- Pizza Barrio
Have you ever gone to a big city with a great Japanese market and realized what Burlington was missing? Beginning in May, you won’t need to be sad to go home anymore. That’s when Kazutoshi Maeda and Chris Russo of San Sai Japanese Restaurant will open a market of their own at 197 College Street.
The market, which Russo says he hopes to call Bento, will feature high-quality Japanese groceries, including sake, wine and beer. “It’s stuff that you can’t get around here at this point — stuff that nobody carries,” Russo adds.
Prepared bento boxes and sushi will be for sale, but Russo also hopes to empower customers to make their own Japanese food at home. He’ll sell knives and sharpening stones to assist in the skillful cuts necessary for dishes like the raw fish, local meats and uncommon salads he makes at San Sai. If interest is sufficient, Russo says, he’ll offer cooking classes, too.
Since its founding in 1999, Panadero Bakery has morphed from a cottage business at the Burlington Farmers Market into a brick-and-mortar bakery in Burlington’s Old North End. Now it’s undergoing another transformation into Barrio Bakery.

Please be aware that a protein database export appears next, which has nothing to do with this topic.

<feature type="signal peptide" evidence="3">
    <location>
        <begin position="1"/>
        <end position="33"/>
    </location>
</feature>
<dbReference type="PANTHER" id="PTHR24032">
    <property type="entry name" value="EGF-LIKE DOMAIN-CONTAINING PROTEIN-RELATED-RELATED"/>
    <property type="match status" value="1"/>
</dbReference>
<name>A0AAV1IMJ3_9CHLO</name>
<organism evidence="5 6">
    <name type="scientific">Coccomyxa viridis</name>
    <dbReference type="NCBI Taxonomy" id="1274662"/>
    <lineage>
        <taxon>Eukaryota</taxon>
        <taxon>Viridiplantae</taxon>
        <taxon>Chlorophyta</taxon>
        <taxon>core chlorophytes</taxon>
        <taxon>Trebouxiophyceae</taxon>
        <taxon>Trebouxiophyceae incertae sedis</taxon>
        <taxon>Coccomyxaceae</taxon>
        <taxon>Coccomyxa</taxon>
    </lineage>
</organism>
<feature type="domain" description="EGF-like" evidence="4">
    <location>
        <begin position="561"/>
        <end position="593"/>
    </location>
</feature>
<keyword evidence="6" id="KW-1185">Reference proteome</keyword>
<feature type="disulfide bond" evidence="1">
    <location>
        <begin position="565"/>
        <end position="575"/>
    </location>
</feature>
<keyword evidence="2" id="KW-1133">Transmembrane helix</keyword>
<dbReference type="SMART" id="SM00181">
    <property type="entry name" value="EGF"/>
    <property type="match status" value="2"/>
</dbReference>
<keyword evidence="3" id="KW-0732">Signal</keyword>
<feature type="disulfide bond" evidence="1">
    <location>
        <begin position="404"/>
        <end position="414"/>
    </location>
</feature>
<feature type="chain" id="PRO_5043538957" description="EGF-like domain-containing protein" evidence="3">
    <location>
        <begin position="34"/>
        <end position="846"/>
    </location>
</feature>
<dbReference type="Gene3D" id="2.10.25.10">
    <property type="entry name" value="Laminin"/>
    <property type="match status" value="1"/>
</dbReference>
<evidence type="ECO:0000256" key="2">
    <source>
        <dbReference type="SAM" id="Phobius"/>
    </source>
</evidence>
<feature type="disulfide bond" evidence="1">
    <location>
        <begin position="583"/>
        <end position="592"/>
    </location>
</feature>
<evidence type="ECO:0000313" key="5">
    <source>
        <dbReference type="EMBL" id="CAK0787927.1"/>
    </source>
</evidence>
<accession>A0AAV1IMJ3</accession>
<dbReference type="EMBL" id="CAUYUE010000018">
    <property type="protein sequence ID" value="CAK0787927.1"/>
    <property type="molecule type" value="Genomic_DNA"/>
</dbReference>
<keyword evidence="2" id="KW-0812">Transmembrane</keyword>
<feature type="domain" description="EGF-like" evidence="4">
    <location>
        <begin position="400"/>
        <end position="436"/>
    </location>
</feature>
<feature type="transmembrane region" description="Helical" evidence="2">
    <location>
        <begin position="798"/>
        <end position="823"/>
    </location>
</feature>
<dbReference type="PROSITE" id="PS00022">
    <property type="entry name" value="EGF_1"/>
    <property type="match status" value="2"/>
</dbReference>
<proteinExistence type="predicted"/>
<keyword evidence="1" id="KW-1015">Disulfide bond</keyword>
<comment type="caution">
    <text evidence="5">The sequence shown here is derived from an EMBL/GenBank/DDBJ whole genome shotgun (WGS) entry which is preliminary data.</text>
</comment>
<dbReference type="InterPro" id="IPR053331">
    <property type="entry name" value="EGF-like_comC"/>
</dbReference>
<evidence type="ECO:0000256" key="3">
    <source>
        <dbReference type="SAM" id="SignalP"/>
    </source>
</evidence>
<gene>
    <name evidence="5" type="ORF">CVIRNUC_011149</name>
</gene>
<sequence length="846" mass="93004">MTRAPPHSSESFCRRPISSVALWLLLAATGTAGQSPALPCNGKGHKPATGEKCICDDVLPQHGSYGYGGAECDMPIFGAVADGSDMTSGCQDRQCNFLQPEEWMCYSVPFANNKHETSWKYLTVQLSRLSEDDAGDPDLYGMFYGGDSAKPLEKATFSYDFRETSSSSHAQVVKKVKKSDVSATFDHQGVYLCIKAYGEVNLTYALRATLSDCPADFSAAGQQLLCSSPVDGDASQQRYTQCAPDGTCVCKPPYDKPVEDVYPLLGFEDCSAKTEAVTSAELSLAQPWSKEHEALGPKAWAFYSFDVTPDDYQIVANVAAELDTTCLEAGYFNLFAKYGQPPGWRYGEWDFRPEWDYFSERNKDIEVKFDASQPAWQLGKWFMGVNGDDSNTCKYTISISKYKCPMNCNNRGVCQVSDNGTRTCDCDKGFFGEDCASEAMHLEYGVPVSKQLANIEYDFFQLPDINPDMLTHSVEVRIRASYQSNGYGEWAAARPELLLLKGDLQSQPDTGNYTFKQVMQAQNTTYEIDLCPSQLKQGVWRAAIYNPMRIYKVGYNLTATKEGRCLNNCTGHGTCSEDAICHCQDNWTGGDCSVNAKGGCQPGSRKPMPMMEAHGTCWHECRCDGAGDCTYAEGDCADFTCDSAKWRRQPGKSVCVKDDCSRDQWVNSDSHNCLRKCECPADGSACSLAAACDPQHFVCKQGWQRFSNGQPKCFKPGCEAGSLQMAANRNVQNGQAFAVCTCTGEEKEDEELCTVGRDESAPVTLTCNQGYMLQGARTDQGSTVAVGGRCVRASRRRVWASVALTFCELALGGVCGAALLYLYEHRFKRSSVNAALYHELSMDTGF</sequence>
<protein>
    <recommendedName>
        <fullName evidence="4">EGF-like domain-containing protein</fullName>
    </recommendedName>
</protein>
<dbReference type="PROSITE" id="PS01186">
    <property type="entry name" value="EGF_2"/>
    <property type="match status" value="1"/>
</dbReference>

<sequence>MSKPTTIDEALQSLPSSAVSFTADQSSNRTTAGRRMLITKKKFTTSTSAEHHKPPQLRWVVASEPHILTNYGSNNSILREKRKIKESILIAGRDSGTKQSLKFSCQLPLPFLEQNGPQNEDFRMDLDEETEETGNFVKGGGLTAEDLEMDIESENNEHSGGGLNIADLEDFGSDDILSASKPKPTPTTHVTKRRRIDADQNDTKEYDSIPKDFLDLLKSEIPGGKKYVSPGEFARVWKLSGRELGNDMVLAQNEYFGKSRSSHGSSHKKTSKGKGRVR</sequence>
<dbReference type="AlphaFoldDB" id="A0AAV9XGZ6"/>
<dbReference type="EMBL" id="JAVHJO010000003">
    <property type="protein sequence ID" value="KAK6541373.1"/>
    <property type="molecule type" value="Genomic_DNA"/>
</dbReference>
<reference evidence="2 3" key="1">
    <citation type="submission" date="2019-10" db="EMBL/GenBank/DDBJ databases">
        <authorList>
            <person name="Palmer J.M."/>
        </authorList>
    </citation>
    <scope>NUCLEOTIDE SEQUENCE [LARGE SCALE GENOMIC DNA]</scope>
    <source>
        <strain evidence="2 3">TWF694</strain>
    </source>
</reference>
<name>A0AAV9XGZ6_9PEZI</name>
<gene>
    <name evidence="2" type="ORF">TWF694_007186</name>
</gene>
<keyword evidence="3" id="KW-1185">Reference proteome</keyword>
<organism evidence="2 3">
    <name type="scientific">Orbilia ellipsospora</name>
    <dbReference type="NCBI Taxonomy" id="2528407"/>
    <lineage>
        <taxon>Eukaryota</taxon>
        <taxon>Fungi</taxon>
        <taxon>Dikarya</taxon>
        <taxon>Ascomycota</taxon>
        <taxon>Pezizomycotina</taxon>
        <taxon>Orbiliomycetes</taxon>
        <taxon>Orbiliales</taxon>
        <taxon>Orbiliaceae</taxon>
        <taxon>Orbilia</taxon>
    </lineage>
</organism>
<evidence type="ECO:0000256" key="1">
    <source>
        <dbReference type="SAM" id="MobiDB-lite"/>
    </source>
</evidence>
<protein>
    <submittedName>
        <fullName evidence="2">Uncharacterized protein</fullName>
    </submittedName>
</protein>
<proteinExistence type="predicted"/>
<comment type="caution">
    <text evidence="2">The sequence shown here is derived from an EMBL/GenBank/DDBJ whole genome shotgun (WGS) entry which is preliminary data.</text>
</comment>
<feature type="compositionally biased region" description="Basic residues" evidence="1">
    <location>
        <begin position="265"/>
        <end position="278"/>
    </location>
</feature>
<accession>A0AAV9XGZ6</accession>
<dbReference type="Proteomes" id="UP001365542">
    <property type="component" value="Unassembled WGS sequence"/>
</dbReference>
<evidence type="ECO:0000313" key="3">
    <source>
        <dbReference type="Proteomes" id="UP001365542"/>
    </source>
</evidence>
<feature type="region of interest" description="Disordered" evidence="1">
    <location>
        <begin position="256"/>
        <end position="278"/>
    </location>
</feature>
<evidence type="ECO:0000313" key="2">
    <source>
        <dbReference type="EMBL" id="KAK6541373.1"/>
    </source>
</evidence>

Jessica Bunce, who purchased the bakery with her husband, Ryan, two years ago, says they felt the need to distinguish themselves from Panera Bread, which opened in Burlington in late 2011 and has since expanded to South Burlington. “It’s been really confusing for our customers since they moved in,” she notes.
The name was inspired by the time the Bunces spent living in the distinctive barrio neighborhood of Tucson, Ariz. “‘Barrio’ means ‘neighborhood’ in Spanish, and when we first dreamed of opening a bakery, we wanted it to be a place that would serve as a neighborhood hub,” Bunce says, though there won’t be any Spanish or Mexican pastries in the case.
The Bunces are also renaming the nights when they bake and serve pizzas. On Thursday, Friday and Saturday nights, 203 North Winooski Avenue will become Pizza Barrio.
— A.L. &